Oldbury nuclear power station shutdown: What next?

Oldbury Power Station view, present day The huge power station looms over the River Severn near Bristol

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The unusual sight of Oldbury power station has dominated the banks of the River Severn near Bristol for the past 50 years.

Driving from the nearby town of Thornbury, the power station - which once featured in an episode of Doctor Who - is visible for miles.

The station has reached the end of its life and will generate its last megawatt of electricity on Wednesday.

Last year, reactor two was switched off and now it is the turn of reactor one to be shut down.

The decommissioning of Oldbury - although welcomed by local campaigners - will not be the end for nuclear power generation at the site, with plans for a new station advancing.

Inside Oldbury's tight security cordon, and close to the the station's unusual stripy, cylindrical roof, site director Phil Sprauge explained what will happen during shutdown.

And to stop generating power it really is as simple as pressing an "off" button in the control room.

"The desk operator presses the button... and that press of the button pushes all of the control rods into the reactor which essentially shuts the reactor down," he said.

The man tasked with hitting the off switch is desk operator Andy Freeman who will be watched - via televisions in Oldbury's canteen - by many of the station's 500 staff on Wednesday.

But that is as far as any kind of ceremony goes - no dignitaries have been invited and Mr Freeman just so happens to be the person on shift at the time.

Turbine Hall in Oldbury Power Station The turbine is powered by steam generated by Oldbury's nuclear reactor

But what will those watching workers think as the final moments come?

"I think most people on-site have been around this idea that it will be closing this calendar year," said Mr Sprauge.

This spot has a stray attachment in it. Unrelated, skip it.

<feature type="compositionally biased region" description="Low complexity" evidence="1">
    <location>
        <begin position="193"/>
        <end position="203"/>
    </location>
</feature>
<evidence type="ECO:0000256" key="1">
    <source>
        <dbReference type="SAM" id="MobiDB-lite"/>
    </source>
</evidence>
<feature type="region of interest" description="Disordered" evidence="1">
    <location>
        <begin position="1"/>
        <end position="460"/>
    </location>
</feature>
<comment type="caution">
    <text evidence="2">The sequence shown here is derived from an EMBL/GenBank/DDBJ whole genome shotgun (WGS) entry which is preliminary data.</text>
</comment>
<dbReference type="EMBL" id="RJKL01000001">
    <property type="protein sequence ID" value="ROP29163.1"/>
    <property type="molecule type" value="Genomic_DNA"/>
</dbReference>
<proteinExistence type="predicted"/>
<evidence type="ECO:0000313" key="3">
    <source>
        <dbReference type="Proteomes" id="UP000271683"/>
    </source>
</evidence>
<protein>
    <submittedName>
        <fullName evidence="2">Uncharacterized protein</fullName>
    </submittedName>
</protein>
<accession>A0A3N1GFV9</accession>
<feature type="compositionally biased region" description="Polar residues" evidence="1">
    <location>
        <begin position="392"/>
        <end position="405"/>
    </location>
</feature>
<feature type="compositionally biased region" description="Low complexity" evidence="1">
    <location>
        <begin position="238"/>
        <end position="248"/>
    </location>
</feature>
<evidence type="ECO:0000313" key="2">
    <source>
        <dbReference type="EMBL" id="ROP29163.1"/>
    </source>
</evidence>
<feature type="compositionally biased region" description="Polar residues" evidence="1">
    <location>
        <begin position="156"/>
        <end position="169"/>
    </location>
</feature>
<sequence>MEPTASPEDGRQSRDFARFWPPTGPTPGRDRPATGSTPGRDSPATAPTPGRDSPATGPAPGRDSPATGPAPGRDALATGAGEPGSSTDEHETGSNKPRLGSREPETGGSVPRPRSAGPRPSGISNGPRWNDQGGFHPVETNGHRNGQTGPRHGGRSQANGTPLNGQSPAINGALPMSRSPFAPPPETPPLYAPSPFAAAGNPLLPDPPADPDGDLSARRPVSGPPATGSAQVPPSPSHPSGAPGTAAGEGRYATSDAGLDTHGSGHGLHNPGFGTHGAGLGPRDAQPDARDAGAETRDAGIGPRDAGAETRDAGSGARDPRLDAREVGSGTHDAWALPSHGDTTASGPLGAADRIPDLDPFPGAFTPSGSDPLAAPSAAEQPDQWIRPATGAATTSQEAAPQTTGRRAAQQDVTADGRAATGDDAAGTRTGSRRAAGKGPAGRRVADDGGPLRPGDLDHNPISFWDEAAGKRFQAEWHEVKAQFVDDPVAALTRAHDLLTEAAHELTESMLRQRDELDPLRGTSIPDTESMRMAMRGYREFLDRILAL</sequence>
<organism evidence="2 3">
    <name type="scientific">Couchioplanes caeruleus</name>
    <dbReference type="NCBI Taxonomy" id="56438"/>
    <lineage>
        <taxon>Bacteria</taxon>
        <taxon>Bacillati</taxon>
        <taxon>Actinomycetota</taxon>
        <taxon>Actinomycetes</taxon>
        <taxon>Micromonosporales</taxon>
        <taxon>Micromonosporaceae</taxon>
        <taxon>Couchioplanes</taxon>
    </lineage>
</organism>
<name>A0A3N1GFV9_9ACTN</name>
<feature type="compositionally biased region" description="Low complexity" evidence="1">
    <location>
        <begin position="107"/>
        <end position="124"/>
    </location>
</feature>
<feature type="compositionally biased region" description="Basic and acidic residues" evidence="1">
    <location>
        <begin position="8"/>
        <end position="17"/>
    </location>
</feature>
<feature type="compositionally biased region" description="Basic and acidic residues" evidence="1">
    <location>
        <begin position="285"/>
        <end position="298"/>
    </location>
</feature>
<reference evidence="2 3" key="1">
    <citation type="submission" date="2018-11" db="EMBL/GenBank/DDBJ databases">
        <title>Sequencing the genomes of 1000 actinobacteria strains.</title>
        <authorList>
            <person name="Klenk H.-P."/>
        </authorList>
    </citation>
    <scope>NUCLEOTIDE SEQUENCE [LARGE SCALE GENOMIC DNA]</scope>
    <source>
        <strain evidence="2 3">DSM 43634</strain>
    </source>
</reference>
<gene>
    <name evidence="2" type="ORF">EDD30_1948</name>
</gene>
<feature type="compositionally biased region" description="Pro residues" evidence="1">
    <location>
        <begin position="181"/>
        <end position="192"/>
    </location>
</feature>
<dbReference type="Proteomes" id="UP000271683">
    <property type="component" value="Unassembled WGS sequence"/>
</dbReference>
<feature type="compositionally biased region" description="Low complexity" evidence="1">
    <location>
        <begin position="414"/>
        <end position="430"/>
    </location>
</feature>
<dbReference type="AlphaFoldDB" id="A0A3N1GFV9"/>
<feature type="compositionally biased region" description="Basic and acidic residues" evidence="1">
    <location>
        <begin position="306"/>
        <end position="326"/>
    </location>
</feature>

"They have got used to the idea but that's not to say that it won't be tinged with sadness.

"It's been operated extremely well and it's a testament to those people which is the reason you want those people to turn it off as well.

"It'll be a sad day but there's plenty of other things to do."

And it is those "things to do" that will - as electricity generation stops - mark the beginning of the end for Oldbury.

The end, though, will extend many more years into the future than Oldbury's 45-year history.

Over the next three years, all 52,000 fuel elements inside the station's nuclear reactor will be gradually removed which will mean no more heat is generated by the reactor.

The fuel is then taken away - by road from Oldbury to nearby Berkeley, site of another inactive nuclear power station - and then by rail to Sellafield where it is reprocessed.

Once the fuel has gone, other hazards and chemicals on the site such as carbon dioxide, hydrogen and acids are taken away and some of the buildings on the site will be demolished.

"That will probably take about 15 years from now - so in the 2020s," said Mr Sprauge.

"What we will be left with then is the two reactor buildings and the centre block and pretty much nothing else."

The longest job of the entire operation, though, will then begin. Leaving the station to slowly lose its radioactivity.

Oldbury Power Station - reactor 1 (near) and reactor 2 being built The station near Bristol began generating power in 1967

And that job - which requires little human intervention - will take some 80 long years while the radioactivity from components in the reactor slowly fades.

The final bow for Oldbury's mysterious looking reactor buildings will then come in 2109 when work can begin to pull them down.

By then, the Oldbury reactor buildings may have a new neighbour.

Horizon Nuclear Power - a conglomerate formed by E.On and RWE - hope to build a new power station, next to the existing reactor building, after 2025.

But one resident of nearby Sheperdine - Reg Illingworth - is less than pleased about the idea of a new reactor there.

Mr Illingworth, originally from Liverpool, moved to the nearby village of Shepperdine when plans were afoot to decommission Oldbury in 2007.

But the life of the station was extended until 2012 before plans for the the Oldbury B station were announced.

"I'm hyper, hyper worried," said Mr Illingworth, who is a member of a local anti-nuclear campaign group. He added he was "glad to see it's closing".

Oldbury was originally planned to operate until the end of 2012, but its managers have taken the decision to switch off early - and Mr Illingworth said he was sceptical about that decision.

"I had a meeting with Oldbury site management who said they said they had enough fuel to run to December 2012," he said.

"I think it's not an economic factor but something to do with age."

But Oldbury site boss Mr Sprauge disagreed.

"I think the reason it's the oldest operating civil nuclear power station is that it had been designed properly, it's been looked after properly and it's been operated very well."

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